Neil Gaiman

Dear Neil,

I definitely had every intention of finding a few of my favorites quotes of yours and building them cleverly into this letter, but the fact is there are way too many of them and it’s just not going to happen. Frankly if I’m going to be using your words to talk to you I’m not sure why I should bother writing at all. So please appreciate this stumbling attempt to express to you how grateful I am for your profound influence on my life for what it is.

The thing about you, Neil (may I call you Neil?) is that you are not on my favorite authors list because you’ve written some of my favorite books. Don’t take that the wrong way–I own everything you’ve ever written and I deeply love it all. I recommend your writing far and wide and I’ve convinced more than one person to read Sandman who otherwise would flatly refuse to read graphic novels (spoiler alert: they have all adored the series). I even take some time each year to re-read some of my favorites of yours, notably Neverwhere and The Graveyard Book (though Ocean at the End of the Lane did something to me and is definitely going to be on this year’s rotation). But what I really love about you, what really gets me about you, is who you are outside of what you’ve written.

I have a running Google Doc of all my favorite quotes of yours from your books, from interviews, from talks, from social media, etc. On my list of tattoos I badly want I’ve got about six of your quotes (they are the only quotes on my list because generally I’m not that into the idea of word tattoos). If I had to lay down my life philosophy in writing I could probably do it by stringing your wisdom nuggets together.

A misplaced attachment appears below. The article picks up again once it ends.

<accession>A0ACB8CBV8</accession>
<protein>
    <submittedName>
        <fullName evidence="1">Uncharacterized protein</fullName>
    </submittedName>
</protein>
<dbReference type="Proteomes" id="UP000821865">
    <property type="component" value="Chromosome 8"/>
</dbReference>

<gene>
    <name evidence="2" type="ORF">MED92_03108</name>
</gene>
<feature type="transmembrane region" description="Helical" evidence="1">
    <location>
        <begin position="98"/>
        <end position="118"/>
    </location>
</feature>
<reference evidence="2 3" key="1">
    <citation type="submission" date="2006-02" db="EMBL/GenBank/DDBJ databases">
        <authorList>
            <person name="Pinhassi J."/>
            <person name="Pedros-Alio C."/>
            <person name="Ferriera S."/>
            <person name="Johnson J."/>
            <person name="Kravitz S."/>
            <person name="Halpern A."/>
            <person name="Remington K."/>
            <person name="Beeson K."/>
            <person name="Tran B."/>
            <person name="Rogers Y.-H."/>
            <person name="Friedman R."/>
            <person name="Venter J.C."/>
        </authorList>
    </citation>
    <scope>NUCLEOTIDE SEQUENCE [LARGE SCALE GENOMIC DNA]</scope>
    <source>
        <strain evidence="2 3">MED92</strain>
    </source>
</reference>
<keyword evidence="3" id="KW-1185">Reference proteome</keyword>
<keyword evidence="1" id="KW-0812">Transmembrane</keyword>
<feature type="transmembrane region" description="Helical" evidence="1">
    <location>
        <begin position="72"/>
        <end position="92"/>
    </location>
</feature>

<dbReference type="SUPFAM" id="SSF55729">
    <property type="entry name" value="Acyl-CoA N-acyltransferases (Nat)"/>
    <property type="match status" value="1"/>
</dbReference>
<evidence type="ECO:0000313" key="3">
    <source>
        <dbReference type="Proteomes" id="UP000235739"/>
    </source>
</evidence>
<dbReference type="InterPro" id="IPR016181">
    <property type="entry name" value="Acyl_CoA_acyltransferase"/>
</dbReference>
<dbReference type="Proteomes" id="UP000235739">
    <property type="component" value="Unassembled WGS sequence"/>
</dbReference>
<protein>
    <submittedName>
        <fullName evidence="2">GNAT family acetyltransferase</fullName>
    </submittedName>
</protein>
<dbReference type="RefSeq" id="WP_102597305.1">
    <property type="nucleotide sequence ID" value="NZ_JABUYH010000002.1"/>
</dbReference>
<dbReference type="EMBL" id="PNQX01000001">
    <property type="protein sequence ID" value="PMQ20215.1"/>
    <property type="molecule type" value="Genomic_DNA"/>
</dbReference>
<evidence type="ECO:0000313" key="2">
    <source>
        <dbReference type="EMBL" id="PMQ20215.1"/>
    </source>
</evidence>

Your words have had a profound influence on me and on my life for as long as I can remember. Sometimes I’ll read something you wrote and I’ll think to myself, “Wow, I’ve always felt that way but never been able to put it into words. How does he do that?” Other times I’ll read them and think, “Wow he’s brilliant. Why have I never thought about it that way?”

And the thing is, Neil, that I bet you’ll be both pleased to know you’ve had this kind of an effect on my life and also mildly embarrassed by it. I like to imagine that you’d feel a little bit like anyone who listens to you must be an idiot because of course you don’t know what you’re talking about, but mostly you’d be happy to know that all the work you’ve put into your art has done some work of its own. You’re always encouraging people to live their lives, to tell their story, to put themselves out into the world and to change the world just a little bit at a time. I’d just like you to know that you’ve made quite a success of that yourself, and I couldn’t appreciate you more for it.

Thank you, and never stop doing what you do (pretty please),
Rebecca

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